Zact, a new virtual mobile carrier on Sprint's network, offers some killer service plans and useful parental controls. But it's entering a very crowded prepaid market, where its super-cool billing technology can't outweigh the value of unlimited plans for heavy users and a wider range of phones for most people. That makes Zact a true player, but not a leader, in the prepaid space.
Sign Up and Setup
Zact sells online only. You go to Zact's website and pick one of only three available handsets: a $449 Samsung Galaxy S III, a $259 Samsung Galaxy Victory, and a $199 LG Viper. They're all decent Android smartphones, although none of them is state of the art. More importantly, Virgin Mobile is undercutting Zact right now with a $339 Galaxy S III and $149 Victory.?
I got a Zact Samsung Galaxy S III. It came with all of the usual Samsung preloads, but only one carrier app: The Zact carrier management app, which helps you set your plan, monitor your usage, and control your kids' phones.
Zact's plans all work on Sprint's network. My Zact Galaxy S III found Sprint's 3G and LTE networks without a problem, getting around 400kbps down on Sprint's slow 3G network and about 6Mbps down on LTE. If Verizon's signal is stronger than Sprint's where you live, expect some odd behavior from your phone, though. When I went in our building's elevator, the phone flipped over into "roaming" mode for a few minutes, which was a little confusing.
Zact's system requires custom firmware, so it only works with phones bought through Zact. Unlike competing low-cost Sprint MVNOs Ting, Kajeet, and Expo Mobile, for instance, you can't bring your own Sprint phone. And since Sprint is a CDMA system, you can't use unlocked phones, or phones from other carriers. If you choose a GSM-based prepaid service like Simple Mobile or Straight Talk, you can use an entire planet's worth of unlocked GSM phones.
Plan Features and Management
Zact lets you tune your service plan to your exact level of usage, whenever you want. You can change it dozens of times a month if you like; only the last change, before your monthly billing date, matters. Ting also has custom service plans, but Zact's more granular approach generally leads to savings of at least a few dollars a month.
The key is that whatever plan you pick, you're only charged for what you use. For instance, a plan with 500 minutes, 1000 texts and 500MB of data on one phone is $33/month on Ting. On Zact, that comes to $32.93: $27.94 for the plan and $4.99 per phone. But Ting doesn't offer any data buckets between 100MB for $3 and 500MB for $13, while Zact will trim your monthly rate down to what you actually used, in 50MB increments. That means you'll probably pay less with Zact.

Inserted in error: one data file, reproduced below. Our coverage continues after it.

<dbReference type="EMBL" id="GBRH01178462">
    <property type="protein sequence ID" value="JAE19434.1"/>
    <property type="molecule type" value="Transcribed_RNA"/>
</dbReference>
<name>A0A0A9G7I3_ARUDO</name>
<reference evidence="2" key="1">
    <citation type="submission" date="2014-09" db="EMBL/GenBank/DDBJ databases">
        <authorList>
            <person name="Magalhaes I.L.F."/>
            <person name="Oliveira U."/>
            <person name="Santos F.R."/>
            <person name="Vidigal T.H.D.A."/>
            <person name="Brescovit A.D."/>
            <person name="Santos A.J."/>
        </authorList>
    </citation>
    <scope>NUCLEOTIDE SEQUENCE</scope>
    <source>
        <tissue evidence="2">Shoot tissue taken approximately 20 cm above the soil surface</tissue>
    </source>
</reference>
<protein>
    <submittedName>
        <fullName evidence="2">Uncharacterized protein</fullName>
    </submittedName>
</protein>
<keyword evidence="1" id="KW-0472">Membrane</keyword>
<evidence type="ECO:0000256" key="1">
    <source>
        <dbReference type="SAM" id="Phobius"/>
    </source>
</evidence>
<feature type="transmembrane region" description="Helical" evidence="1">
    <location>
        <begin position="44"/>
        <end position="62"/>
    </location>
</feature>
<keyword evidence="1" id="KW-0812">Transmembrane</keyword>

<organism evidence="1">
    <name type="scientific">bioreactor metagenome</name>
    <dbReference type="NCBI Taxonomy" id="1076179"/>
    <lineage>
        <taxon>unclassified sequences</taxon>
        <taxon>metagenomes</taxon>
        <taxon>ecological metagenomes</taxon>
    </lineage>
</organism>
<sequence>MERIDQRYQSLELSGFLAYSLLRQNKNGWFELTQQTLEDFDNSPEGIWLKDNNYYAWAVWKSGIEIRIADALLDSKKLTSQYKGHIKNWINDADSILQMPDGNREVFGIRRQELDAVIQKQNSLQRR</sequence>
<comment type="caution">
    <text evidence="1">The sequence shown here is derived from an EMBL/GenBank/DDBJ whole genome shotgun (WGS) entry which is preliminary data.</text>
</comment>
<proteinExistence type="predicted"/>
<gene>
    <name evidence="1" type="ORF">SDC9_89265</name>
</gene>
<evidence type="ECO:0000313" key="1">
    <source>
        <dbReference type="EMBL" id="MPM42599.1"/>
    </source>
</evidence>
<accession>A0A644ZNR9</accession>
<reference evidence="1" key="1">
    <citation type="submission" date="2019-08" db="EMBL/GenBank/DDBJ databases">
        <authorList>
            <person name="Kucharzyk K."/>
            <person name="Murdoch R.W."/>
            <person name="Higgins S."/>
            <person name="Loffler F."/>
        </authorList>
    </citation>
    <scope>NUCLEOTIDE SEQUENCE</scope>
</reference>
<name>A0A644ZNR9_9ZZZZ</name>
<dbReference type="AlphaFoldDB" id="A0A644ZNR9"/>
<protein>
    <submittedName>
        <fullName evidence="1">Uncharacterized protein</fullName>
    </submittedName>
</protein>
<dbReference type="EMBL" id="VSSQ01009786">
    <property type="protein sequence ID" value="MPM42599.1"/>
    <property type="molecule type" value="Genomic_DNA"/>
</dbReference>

Zact's "specialized plans" are even more interesting: you can buy buckets that only work with specific apps. For instance, 275 MB of Facebook or Instagram for a month costs $5. If you're really into tweaking, you can create a plan for precisely your Internet usage and save even more money, but you have to be precise and pay attention.
Both Zact and Ting eschew the unlimited plans that most mainstream carriers and many MVNOs choose. For instance, Expo Mobile offers $50 unlimited talk, text, and 3G Sprint data. Zact can roll up to 5000 minutes per month ($86.97), 40,000 texts ($89.40) and 5GB of data ($104), but as you can see, it gets pretty expensive for very high volume users.
The parental controls here are excellent, and the whole family doesn't need to sign up for Zact to use them. You can control Zact phones from other Android or iOS phones, using an app downloaded from the Android Market or iTunes.
The Zact parental controls let you set restrictions by time and day of the week. You can blacklist or whitelist phone calls, texts, specific applications, and specific contacts?for instance, making it so a tween's phone can only text her friends between 3 and 8PM on weekdays. If you have multiple phones, you can set defined usage limits for each phone. That's really nice.
The only low-cost carrier competing with Zact on parental controls is Kajeet, also on the Sprint network. Kajeet has a limited set of text-focused plans with relatively little data usage on its lowest-cost plans, but it lets you bring most existing Sprint phones over and enjoy cheap plans with parental controls.
The specialized plans also make sense in a family-plan context: For instance, if your kid relies on Instagram, you can just buy her Instagram, but not other Web services.